By TimesLedger Staff
The TimesLedger Newspapers is covering the races for governor, seats in the state Legislature and Congress in the general election.
Maloney speaks out about campaign in Astoria
Congresswoman Carolyn Maloney strolled along Broadway in Astoria looking for a restaurant that could accommodate her staff and Councilman Costa Constantine for lunch. She stopped to discuss her campaign against the Republican upstart Nick DiIorio. She said it was not the most contentious campaign she’s been through in her 21 years in Congress.
“The problem these days is anyone can say anything they like and aren’t held accontable,” she said. “He said I was the worst legislator in Congress when I worked for eight years on the Zamora Act, I got the Credit Cardholders Bill of Rights that saves consumers $20 to $30 billion a year. You can say a lot of things about me, but you can’t say I don’t work hard for New Yorkers.”
Forest Hills voters say they enjoy criticizing victors
At PS 144 in Forest Hills, poll workers said turnout has been steady and the site has a proud history of relatively high turnout. Site coordinator Catherine Hennessey said 585 had voted by 1 p.m. Of the three people interviewed none seemed interested in the state Senate race between Joseph Addabbo (D-Howard Beach) and Republican Michael Conigliaro. They were all regular voters who said they come out, in part, so they can complain about whoever winds up in office.
Voters have a big morning at New York Irish Center
It would seem that the New York Irish Center in Long Island City would a quiet outpost for voters. At 1 pm Tuesday there were more campaign workers than those casting ballots, but that wasn’t the case this morning.
“We had over 150 vote this morning,” Coordinator Ianthe Francis said. “That’s the biggest morning in the three years I’ve worked here. “I’m quite sure the gubernatorial race had everything to do with it.”
Francis added that the Irish Center is convenient for the folks who live in the southern part of Hunters Point.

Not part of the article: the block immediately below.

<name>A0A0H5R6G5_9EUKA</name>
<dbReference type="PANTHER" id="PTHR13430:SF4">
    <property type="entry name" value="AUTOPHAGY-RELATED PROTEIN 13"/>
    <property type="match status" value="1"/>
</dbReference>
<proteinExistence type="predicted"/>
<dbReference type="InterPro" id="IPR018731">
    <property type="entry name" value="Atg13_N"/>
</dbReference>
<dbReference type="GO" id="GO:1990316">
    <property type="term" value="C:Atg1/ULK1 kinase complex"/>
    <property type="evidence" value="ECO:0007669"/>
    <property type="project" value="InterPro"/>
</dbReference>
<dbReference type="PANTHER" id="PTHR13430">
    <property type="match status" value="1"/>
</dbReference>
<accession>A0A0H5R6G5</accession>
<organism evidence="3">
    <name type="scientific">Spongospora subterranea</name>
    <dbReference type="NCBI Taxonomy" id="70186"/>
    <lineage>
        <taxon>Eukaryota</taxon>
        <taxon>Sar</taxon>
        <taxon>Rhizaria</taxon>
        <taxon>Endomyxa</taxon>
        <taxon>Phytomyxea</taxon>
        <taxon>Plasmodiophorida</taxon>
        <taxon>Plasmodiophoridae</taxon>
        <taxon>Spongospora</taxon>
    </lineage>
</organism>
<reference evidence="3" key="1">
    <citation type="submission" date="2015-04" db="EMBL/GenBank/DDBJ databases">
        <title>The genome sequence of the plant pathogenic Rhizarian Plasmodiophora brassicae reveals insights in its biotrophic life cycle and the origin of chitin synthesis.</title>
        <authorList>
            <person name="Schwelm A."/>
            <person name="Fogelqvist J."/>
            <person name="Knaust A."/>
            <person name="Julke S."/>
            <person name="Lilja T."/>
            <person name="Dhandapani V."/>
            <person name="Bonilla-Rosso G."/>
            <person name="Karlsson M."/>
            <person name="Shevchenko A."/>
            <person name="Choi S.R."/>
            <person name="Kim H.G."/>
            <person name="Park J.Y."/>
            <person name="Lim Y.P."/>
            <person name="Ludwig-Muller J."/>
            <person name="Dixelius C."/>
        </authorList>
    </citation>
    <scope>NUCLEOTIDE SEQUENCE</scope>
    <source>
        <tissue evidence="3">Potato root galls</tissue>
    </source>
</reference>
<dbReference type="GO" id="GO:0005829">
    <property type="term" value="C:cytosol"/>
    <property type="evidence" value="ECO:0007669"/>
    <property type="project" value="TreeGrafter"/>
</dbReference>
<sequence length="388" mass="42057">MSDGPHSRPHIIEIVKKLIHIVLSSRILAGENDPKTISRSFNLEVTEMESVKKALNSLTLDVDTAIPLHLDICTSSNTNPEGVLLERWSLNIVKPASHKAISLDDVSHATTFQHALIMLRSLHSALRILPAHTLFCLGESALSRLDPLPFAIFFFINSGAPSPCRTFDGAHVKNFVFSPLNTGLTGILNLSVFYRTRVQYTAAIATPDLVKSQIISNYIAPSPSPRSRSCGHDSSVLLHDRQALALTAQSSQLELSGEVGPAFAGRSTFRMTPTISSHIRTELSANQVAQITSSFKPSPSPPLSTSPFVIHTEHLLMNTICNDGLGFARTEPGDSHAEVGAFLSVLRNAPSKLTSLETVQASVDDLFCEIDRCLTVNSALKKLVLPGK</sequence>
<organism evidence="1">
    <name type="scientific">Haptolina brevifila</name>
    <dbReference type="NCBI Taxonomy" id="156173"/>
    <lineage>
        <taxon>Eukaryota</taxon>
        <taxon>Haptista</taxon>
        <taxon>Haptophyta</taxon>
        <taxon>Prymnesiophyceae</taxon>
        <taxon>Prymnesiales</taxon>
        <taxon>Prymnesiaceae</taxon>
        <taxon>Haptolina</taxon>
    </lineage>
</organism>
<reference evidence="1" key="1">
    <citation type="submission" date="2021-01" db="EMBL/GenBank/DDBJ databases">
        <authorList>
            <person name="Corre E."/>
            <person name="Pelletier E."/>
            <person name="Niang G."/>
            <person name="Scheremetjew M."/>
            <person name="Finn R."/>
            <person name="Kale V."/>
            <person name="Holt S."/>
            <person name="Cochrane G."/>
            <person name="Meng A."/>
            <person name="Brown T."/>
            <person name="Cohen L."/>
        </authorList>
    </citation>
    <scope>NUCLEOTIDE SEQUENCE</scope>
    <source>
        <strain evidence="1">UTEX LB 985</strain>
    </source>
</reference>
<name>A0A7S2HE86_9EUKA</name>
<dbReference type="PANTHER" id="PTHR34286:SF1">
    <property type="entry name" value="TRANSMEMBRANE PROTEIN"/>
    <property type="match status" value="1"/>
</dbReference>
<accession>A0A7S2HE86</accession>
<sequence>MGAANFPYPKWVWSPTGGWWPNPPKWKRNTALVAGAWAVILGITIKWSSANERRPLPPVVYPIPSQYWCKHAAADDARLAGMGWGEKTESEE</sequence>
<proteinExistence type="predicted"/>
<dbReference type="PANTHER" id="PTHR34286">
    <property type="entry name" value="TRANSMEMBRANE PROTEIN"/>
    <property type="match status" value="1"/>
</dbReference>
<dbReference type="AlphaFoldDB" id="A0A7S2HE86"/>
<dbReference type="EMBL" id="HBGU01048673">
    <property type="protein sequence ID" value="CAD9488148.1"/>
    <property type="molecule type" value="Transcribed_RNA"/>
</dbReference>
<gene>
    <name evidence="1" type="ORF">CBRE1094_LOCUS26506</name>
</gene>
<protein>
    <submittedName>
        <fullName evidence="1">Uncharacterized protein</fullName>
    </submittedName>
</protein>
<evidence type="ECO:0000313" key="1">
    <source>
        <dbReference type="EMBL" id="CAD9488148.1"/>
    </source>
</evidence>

“All the schools are by the waterfront,” he said. “That’s too far a walk for most people around here.”
Early turnout surprisingly strong in Bay Terrace
About a dozen people were waiting for the polls to open at PS 169 in Bay Terrace.
Once inside, a voter was complaining about “how complicated the ballot” was.
By 10 a.m., about 425 people had cast their ballots. The number was “unexpectedly” high, said a poll worker.
He pointed out that on Primary Day Sept. 9, only about 850 people had voted during the whole day.
A little over an hour later, the number of votes cast was above 600.
Susan Weltam said she voted for Gov. Andrew Cuomo, but on the Working Families Party line. He is facing Republican Rob Astorino.
“You just have to vote,” she said.
“[Gov.] Cuomo is horrible,” said another voter. “We need to get him out.”
One voter seem confused when she was looking at the ballot.ß
“I want to vote for my candidates, but I don’t see the Women’s Equality Party line,” she said.
—Reporter Juan Soto
Voters aided by language translators at PS 69 in Jackson Heights
PS 69 in Jackson Heights is one of the biggest voting precincts in Queens featuring translators in Spanish, Bengali, Hindu and Russian among other languages. Coordinator James Kirsch said that more than 4,000 used the venue to vote in the last presidential election.
“I guess we’re on a pace for about half that this year,” he said. “We’ve had about 400 vote by 11 a.m.,” he said.
He said he had only had a couple of paper jams in the ballot scanners this morning.
“The Board of Elections had technicians out here immediately so there’s been no delays for our voters,” Kirsch said. “It’s been a pretty steady stream today.”
— Reporter Bill Parry
Propositions perplex voter at Flushing Manor
Voters kept coming through the doors of PS184 in Flushing Manor Tuesday morning.
More than 760 voters had cast ballots at the site by 12:45, according to poll workers.
Jeannie Sokolich, of Whitestone, voted for GOP gubernatorial contender Rob Astorino as well as all the other Republican candidates on the ballot.
“We need a big change,” she said. “We’re in a lot of trouble and we need Republicans back in the Senate.”
Shari Pappalardo, a Democratic voter, was perplexed by the first two propositions on the ballot and voted against them.
“The wording of those proposals gave me such a headache,” she said. “I wasn’t sure I understood them and didn’t feel I knew enough about them.”
—-Reporter Alex Robinson